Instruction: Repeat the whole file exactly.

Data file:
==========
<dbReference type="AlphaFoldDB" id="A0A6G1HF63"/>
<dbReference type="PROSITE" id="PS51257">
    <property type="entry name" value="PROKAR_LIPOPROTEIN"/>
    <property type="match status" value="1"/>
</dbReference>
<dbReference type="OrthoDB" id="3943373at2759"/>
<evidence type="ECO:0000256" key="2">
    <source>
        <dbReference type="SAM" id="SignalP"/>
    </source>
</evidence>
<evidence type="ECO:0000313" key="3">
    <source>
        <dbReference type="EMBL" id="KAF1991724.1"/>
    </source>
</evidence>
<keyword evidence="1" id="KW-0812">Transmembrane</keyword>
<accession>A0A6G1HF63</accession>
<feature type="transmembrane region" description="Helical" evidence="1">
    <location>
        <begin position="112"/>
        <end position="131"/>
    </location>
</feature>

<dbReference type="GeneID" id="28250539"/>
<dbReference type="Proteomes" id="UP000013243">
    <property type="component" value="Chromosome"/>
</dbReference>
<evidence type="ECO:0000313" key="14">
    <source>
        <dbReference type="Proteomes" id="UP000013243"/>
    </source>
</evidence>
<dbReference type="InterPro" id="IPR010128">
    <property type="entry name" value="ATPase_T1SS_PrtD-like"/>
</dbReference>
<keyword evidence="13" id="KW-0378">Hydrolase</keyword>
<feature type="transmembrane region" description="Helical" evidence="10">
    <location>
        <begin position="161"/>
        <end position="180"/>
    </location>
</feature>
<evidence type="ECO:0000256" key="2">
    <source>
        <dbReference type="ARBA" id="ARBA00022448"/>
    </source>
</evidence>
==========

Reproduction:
<dbReference type="AlphaFoldDB" id="A0A6G1HF63"/>
<dbReference type="PROSITE" id="PS51257">
    <property type="entry name" value="PROKAR_LIPOPROTEIN"/>
    <property type="match status" value="1"/>
</dbReference>
<dbReference type="OrthoDB" id="3943373at2759"/>
<evidence type="ECO:0000256" key="2">
    <source>
        <dbReference type="SAM" id="SignalP"/>
    </source>
</evidence>
<evidence type="ECO:0000313" key="3">
    <source>
        <dbReference type="EMBL" id="KAF1991724.1"/>
    </source>
</evidence>
<keyword evidence="1" id="KW-0812">Transmembrane</keyword>
<accession>A0A6G1HF63</accession>
<feature type="transmembrane region" description="Helical" evidence="1">
    <location>
        <begin position="112"/>
        <end position="131"/>
    </location>
</feature>

<dbReference type="GeneID" id="28250539"/>
<dbReference type="Proteomes" id="UP000013243">
    <property type="component" value="Chromosome"/>
</dbReference>
<evidence type="ECO:0000313" key="14">
    <source>
        <dbReference type="Proteomes" id="UP000013243"/>
    </source>
</evidence>
<dbReference type="InterPro" id="IPR010128">
    <property type="entry name" value="ATPase_T1SS_PrtD-like"/>
</dbReference>
<keyword evidence="13" id="KW-0378">Hydrolase</keyword>
<feature type="transmembrane region" description="Helical" evidence="10">
    <location>
        <begin position="161"/>
        <end position="180"/>
    </location>
</feature>
<evidence type="ECO:0000256" key="2">
    <source>
        <dbReference type="ARBA" id="ARBA00022448"/>
    </source>
</evidence>